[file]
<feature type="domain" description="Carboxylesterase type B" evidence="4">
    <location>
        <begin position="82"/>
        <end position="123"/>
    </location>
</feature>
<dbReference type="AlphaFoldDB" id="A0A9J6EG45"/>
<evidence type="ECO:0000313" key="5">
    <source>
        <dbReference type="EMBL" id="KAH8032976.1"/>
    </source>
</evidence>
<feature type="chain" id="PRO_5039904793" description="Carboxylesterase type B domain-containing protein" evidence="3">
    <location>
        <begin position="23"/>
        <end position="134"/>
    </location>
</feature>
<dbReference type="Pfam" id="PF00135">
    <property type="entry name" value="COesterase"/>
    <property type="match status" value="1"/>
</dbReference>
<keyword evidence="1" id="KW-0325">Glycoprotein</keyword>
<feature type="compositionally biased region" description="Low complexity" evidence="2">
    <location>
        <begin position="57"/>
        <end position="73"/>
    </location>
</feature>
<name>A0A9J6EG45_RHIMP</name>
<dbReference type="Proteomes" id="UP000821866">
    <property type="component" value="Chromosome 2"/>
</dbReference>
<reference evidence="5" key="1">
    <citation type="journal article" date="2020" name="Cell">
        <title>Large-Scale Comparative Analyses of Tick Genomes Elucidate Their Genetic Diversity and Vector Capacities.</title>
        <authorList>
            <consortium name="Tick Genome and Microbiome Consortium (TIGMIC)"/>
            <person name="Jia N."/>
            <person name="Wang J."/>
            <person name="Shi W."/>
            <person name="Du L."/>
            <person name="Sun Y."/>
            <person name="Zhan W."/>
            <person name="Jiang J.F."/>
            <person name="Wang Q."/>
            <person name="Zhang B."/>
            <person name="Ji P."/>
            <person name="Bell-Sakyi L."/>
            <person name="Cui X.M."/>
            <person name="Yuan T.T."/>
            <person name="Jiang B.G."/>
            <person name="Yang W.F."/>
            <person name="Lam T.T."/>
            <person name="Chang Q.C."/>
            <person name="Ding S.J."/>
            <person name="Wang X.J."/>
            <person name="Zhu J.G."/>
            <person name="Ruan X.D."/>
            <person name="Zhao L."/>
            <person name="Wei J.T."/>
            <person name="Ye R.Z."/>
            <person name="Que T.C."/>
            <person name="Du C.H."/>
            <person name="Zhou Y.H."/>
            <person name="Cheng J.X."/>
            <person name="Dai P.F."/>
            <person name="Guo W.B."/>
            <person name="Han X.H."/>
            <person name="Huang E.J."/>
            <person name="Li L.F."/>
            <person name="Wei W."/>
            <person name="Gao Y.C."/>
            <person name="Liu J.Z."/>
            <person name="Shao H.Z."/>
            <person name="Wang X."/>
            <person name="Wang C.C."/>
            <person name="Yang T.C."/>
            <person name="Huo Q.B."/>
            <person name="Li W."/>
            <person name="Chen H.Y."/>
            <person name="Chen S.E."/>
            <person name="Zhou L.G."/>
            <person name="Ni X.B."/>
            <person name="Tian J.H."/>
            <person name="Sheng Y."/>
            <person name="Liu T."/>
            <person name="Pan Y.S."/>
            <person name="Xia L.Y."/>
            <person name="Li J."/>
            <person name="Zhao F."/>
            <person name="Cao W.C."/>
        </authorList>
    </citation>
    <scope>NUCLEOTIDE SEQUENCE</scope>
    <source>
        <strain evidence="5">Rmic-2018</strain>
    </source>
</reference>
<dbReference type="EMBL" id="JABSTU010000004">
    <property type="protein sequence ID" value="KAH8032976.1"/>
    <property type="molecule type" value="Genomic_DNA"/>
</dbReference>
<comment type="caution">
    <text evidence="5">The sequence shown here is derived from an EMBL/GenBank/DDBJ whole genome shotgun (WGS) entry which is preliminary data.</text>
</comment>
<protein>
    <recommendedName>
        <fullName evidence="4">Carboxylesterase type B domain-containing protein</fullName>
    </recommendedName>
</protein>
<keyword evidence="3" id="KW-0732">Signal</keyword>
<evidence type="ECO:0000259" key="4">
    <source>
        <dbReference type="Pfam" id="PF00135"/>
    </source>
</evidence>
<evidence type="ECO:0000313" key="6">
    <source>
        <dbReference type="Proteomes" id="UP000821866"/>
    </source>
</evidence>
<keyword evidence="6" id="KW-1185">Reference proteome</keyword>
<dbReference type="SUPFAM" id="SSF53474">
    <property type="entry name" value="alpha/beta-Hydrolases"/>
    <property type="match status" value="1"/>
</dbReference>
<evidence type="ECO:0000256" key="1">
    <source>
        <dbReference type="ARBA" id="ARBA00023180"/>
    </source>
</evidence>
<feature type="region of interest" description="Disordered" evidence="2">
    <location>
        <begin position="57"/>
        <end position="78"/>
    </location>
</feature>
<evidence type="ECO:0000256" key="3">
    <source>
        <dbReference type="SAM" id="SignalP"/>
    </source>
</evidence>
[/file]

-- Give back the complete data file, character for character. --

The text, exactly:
<feature type="domain" description="Carboxylesterase type B" evidence="4">
    <location>
        <begin position="82"/>
        <end position="123"/>
    </location>
</feature>
<dbReference type="AlphaFoldDB" id="A0A9J6EG45"/>
<evidence type="ECO:0000313" key="5">
    <source>
        <dbReference type="EMBL" id="KAH8032976.1"/>
    </source>
</evidence>
<feature type="chain" id="PRO_5039904793" description="Carboxylesterase type B domain-containing protein" evidence="3">
    <location>
        <begin position="23"/>
        <end position="134"/>
    </location>
</feature>
<dbReference type="Pfam" id="PF00135">
    <property type="entry name" value="COesterase"/>
    <property type="match status" value="1"/>
</dbReference>
<keyword evidence="1" id="KW-0325">Glycoprotein</keyword>
<feature type="compositionally biased region" description="Low complexity" evidence="2">
    <location>
        <begin position="57"/>
        <end position="73"/>
    </location>
</feature>
<name>A0A9J6EG45_RHIMP</name>
<dbReference type="Proteomes" id="UP000821866">
    <property type="component" value="Chromosome 2"/>
</dbReference>
<reference evidence="5" key="1">
    <citation type="journal article" date="2020" name="Cell">
        <title>Large-Scale Comparative Analyses of Tick Genomes Elucidate Their Genetic Diversity and Vector Capacities.</title>
        <authorList>
            <consortium name="Tick Genome and Microbiome Consortium (TIGMIC)"/>
            <person name="Jia N."/>
            <person name="Wang J."/>
            <person name="Shi W."/>
            <person name="Du L."/>
            <person name="Sun Y."/>
            <person name="Zhan W."/>
            <person name="Jiang J.F."/>
            <person name="Wang Q."/>
            <person name="Zhang B."/>
            <person name="Ji P."/>
            <person name="Bell-Sakyi L."/>
            <person name="Cui X.M."/>
            <person name="Yuan T.T."/>
            <person name="Jiang B.G."/>
            <person name="Yang W.F."/>
            <person name="Lam T.T."/>
            <person name="Chang Q.C."/>
            <person name="Ding S.J."/>
            <person name="Wang X.J."/>
            <person name="Zhu J.G."/>
            <person name="Ruan X.D."/>
            <person name="Zhao L."/>
            <person name="Wei J.T."/>
            <person name="Ye R.Z."/>
            <person name="Que T.C."/>
            <person name="Du C.H."/>
            <person name="Zhou Y.H."/>
            <person name="Cheng J.X."/>
            <person name="Dai P.F."/>
            <person name="Guo W.B."/>
            <person name="Han X.H."/>
            <person name="Huang E.J."/>
            <person name="Li L.F."/>
            <person name="Wei W."/>
            <person name="Gao Y.C."/>
            <person name="Liu J.Z."/>
            <person name="Shao H.Z."/>
            <person name="Wang X."/>
            <person name="Wang C.C."/>
            <person name="Yang T.C."/>
            <person name="Huo Q.B."/>
            <person name="Li W."/>
            <person name="Chen H.Y."/>
            <person name="Chen S.E."/>
            <person name="Zhou L.G."/>
            <person name="Ni X.B."/>
            <person name="Tian J.H."/>
            <person name="Sheng Y."/>
            <person name="Liu T."/>
            <person name="Pan Y.S."/>
            <person name="Xia L.Y."/>
            <person name="Li J."/>
            <person name="Zhao F."/>
            <person name="Cao W.C."/>
        </authorList>
    </citation>
    <scope>NUCLEOTIDE SEQUENCE</scope>
    <source>
        <strain evidence="5">Rmic-2018</strain>
    </source>
</reference>
<dbReference type="EMBL" id="JABSTU010000004">
    <property type="protein sequence ID" value="KAH8032976.1"/>
    <property type="molecule type" value="Genomic_DNA"/>
</dbReference>
<comment type="caution">
    <text evidence="5">The sequence shown here is derived from an EMBL/GenBank/DDBJ whole genome shotgun (WGS) entry which is preliminary data.</text>
</comment>
<protein>
    <recommendedName>
        <fullName evidence="4">Carboxylesterase type B domain-containing protein</fullName>
    </recommendedName>
</protein>
<keyword evidence="3" id="KW-0732">Signal</keyword>
<evidence type="ECO:0000259" key="4">
    <source>
        <dbReference type="Pfam" id="PF00135"/>
    </source>
</evidence>
<evidence type="ECO:0000313" key="6">
    <source>
        <dbReference type="Proteomes" id="UP000821866"/>
    </source>
</evidence>
<keyword evidence="6" id="KW-1185">Reference proteome</keyword>
<dbReference type="SUPFAM" id="SSF53474">
    <property type="entry name" value="alpha/beta-Hydrolases"/>
    <property type="match status" value="1"/>
</dbReference>
<evidence type="ECO:0000256" key="1">
    <source>
        <dbReference type="ARBA" id="ARBA00023180"/>
    </source>
</evidence>
<feature type="region of interest" description="Disordered" evidence="2">
    <location>
        <begin position="57"/>
        <end position="78"/>
    </location>
</feature>
<evidence type="ECO:0000256" key="3">
    <source>
        <dbReference type="SAM" id="SignalP"/>
    </source>
</evidence>